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Israeli leaders liken Paris attacks to Palestinian violence

Nov. 15, 2015 2:02 A.M. (Updated: Nov. 15, 2015 11:15 A.M.)
Israeli Prime Minister Benjamin Netanyahu. (AFP/Baz Ratner/File)
BETHLEHEM (Ma'an) -- Israeli politicians on Saturday compared a series of deadly attacks in Paris that left at least 129 civilians dead to Palestinian acts of violence.

Extending his sympathy to the families of the victims, Israeli Prime Minister Benjamin Netanyahu said that Israel "stands shoulder-to-shoulder with France in this common battle against militant Islamic terrorism."

He added that "innocent people in Paris, like those in London, Madrid, Mumbai, Buenos Aires and Jerusalem, are the victims of militant Islamic terrorism, not its cause."

"As I've said for many years, militant Islamic terrorism attacks our societies because it wants to destroy our civilization and our values."

The Islamic State group claimed responsibility for the deadly Paris attacks, which were carried out in multiple locations across the French capital.

Israel's Culture Minister Miri Regev used the attacks to criticize the European Union for removing Hamas from its list of terrorist organizations in December last year, while she praised France for fighting the decision.

"France didn't know that in less than a year it would bleed and hurt as we do from the day we were founded, but it apparently did know that the threat of Muslim terror is not only on Israel, but on the whole world," Israeli daily the Jerusalem Post quoted her.

She reportedly said that the victims in Paris had not died in vain, as the world would continue to fight radical Islam, adding: "Israel is not the problem in the Middle East, it is the solution."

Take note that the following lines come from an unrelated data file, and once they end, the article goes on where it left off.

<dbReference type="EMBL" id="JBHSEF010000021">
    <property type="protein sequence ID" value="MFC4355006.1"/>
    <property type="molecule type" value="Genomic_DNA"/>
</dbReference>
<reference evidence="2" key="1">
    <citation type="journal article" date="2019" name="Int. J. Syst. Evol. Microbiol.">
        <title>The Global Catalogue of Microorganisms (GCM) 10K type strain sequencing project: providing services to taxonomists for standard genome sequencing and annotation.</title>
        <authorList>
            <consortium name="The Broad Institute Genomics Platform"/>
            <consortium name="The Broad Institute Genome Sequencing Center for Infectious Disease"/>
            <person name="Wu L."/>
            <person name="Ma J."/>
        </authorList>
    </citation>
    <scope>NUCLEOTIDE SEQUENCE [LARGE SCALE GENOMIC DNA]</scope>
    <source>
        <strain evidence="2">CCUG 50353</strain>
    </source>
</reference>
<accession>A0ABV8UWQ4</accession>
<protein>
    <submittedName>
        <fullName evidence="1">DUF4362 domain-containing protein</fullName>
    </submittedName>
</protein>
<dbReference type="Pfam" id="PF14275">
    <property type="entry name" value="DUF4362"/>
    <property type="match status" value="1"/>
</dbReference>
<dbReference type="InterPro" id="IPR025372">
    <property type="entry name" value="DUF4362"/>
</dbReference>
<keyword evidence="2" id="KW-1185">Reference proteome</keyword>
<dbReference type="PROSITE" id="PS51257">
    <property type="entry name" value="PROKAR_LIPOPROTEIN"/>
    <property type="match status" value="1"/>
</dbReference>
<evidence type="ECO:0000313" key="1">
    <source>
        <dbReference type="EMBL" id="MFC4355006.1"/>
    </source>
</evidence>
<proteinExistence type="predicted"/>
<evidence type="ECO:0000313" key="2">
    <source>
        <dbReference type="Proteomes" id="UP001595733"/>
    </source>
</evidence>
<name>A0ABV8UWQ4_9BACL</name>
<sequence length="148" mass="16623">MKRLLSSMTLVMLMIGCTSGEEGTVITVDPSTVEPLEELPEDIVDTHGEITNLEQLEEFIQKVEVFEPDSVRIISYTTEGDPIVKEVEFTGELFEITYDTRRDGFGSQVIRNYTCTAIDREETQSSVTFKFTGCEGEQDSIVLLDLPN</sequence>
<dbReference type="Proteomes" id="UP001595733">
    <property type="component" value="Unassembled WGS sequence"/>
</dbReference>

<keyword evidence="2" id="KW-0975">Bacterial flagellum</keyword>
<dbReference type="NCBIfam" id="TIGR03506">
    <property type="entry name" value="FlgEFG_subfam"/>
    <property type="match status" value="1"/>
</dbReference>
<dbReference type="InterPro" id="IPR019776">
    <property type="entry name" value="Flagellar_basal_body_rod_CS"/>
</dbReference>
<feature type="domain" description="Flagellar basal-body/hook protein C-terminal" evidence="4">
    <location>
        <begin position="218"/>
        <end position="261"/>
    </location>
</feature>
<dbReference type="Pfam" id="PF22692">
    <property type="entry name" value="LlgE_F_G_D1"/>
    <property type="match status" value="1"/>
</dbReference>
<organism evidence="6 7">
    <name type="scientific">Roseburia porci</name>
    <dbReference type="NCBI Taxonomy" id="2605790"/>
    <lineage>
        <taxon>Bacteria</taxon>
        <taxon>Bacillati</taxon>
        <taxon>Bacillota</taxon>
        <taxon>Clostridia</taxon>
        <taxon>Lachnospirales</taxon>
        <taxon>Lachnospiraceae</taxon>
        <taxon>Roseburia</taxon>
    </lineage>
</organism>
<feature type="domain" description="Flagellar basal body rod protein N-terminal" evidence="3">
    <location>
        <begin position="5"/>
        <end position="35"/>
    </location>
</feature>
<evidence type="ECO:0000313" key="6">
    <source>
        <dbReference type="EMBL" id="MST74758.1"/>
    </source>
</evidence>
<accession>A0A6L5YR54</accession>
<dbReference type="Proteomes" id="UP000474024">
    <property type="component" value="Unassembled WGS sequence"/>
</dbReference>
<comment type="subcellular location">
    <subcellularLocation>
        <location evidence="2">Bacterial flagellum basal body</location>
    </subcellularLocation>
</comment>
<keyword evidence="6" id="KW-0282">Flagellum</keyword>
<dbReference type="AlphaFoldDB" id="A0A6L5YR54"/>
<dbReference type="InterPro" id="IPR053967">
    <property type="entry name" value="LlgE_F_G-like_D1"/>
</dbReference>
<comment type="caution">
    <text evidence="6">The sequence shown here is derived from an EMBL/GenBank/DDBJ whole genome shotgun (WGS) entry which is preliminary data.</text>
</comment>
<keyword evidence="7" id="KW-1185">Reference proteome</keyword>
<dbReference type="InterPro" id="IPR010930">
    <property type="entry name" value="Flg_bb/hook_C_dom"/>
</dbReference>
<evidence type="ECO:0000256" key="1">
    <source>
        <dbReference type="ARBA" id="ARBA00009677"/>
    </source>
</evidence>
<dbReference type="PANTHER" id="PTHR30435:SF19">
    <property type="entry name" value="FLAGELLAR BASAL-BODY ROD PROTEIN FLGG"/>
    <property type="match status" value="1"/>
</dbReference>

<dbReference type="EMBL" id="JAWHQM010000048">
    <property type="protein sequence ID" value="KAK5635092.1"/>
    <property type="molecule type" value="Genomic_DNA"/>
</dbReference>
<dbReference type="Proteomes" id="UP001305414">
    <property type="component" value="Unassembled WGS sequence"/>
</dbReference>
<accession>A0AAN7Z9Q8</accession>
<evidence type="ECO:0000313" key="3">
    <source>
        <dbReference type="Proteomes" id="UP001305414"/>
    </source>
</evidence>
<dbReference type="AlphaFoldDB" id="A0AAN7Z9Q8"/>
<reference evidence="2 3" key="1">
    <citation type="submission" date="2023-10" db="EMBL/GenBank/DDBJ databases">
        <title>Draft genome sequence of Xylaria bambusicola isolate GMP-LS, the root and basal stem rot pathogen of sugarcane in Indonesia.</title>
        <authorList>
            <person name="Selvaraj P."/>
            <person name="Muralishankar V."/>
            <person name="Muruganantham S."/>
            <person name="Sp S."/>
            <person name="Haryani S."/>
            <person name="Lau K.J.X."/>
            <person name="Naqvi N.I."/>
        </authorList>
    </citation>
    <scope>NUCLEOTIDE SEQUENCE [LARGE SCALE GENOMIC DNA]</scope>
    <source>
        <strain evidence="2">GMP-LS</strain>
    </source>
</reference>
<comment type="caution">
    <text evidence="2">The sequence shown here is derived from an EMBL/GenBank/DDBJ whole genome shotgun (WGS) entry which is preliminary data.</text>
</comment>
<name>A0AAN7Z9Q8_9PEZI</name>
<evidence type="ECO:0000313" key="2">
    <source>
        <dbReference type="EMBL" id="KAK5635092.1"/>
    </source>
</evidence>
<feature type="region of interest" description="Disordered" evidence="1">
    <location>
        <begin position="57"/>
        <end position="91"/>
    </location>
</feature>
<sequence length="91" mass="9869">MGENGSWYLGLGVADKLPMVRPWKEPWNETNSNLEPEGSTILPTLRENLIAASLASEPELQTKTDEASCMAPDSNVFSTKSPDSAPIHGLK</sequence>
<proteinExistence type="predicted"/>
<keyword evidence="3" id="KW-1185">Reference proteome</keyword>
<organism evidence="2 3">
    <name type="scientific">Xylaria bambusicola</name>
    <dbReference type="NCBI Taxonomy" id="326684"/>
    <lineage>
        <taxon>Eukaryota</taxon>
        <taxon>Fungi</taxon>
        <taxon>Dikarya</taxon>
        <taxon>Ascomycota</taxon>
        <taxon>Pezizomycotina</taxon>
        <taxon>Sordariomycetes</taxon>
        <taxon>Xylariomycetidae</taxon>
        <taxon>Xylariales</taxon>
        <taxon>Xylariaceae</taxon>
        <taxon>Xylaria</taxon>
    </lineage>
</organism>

Avigdor Lieberman, the leader of the far-right Yisrael Beytenu party, reportedly said: "When we look at Europe of today, which is busy labeling settlement products when the Middle East is on fire in Syria, Libya, Iraq, Yemen and other places, we understand the problem."

"The problem is that there is no political willpower or determination by the Europeans to deal with reality," he said, blaming a lack of "strong leadership" in the "struggle against radical Islam."

Israel's defense minister, Moshe Yaalon, expressed his sympathy, and said that the Paris attacks were aimed at "the values of freedom and democracy that we cherish about and fight for."

The Israeli leaders' comments followed a tumultuous month and a half in Israel and the occupied Palestinian territory that has seen mass demonstrations and a string of small-scale attacks. At least 83 Palestinians and 15 Israelis have been killed since the beginning of October.

While Israel has blamed the unrest on religious incitement through social media, Palestinians have pointed to the nearly 50-year military occupation of the Palestinian territory, no prospect of a political solution, and a deep sense of frustration and despair.

In January, Netanyahu likened a series of deadly attacks in Paris, including that on the offices of French satirical publication Charlie Hebdo, to rockets fired by Hamas out of the Gaza Strip.

Hamas later said in a statement that it condemned "the desperate attempts by ... Netanyahu to make a connection between our movement and the resistance of our people on the one hand and global terrorism on the other."

On Saturday, a range of Palestinian leaders, including President Mahmoud Abbas, expressed their sympathy and solidarity with France following the latest deadly attacks.
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